By Gareth Evans
November’s three summits—the Asia-Pacific Economic Cooperation (Apec) summit in Beijing, the East Asian Summit in Naypyidaw, and the G-20 meeting in Brisbane—should have the skeptics eating their words.
By Brahma Chellaney
While international observers fixate on the Sunni-Shia rivalry’s role in shaping geopolitics in the Islamic world, deep fissures within the Sunni arc that stretches from the Maghreb-Sahel region of North Africa to the Afghanistan-Pakistan belt are increasingly apparent.
By Lawrence O. Gostin
The United States and Europe have grossly overreacted to a few isolated cases of the Ebola virus within their borders. These panicked responses are not just futile. By violating basic scientific principles, they defy the fundamental ethical criterion for compulsory public-health action. And when it comes to protecting citizens from Ebola—not to mention preventing similar global health crises from emerging in the future—these responses may well be counterproductive.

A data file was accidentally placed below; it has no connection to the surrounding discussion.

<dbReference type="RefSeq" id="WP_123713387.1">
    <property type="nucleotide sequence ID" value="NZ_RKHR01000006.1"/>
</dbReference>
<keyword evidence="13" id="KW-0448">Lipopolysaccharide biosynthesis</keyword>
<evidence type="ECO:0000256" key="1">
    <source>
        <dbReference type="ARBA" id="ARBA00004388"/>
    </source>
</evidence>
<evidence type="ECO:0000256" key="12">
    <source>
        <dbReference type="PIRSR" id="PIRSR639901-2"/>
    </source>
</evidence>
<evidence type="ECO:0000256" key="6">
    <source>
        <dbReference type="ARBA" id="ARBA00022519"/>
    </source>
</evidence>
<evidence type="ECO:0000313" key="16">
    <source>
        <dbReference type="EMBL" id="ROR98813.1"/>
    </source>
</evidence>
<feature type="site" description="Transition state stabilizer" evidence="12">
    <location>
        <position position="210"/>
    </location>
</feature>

By Charles S. Laven
, Jonathan Woetzel
Providing decent, affordable housing is a growing challenge in developing and developed economies alike. With demand far exceeding supply, the adverse effects—on mobility, productivity and growth—are (or will be) increasingly apparent.
By Bjorn Lomborg
When people think of the world’s “population problem,” they often focus on rapid demographic growth in parts of the developing world. But, globally, the population-growth rate is actually falling, and is expected to plateau later this century. Though we cannot afford to ignore the fact that, according to United Nations estimates, there will be 2.4 billion more mouths to feed worldwide by mid-century, another population problem also merits serious attention: large pockets of demographic decline.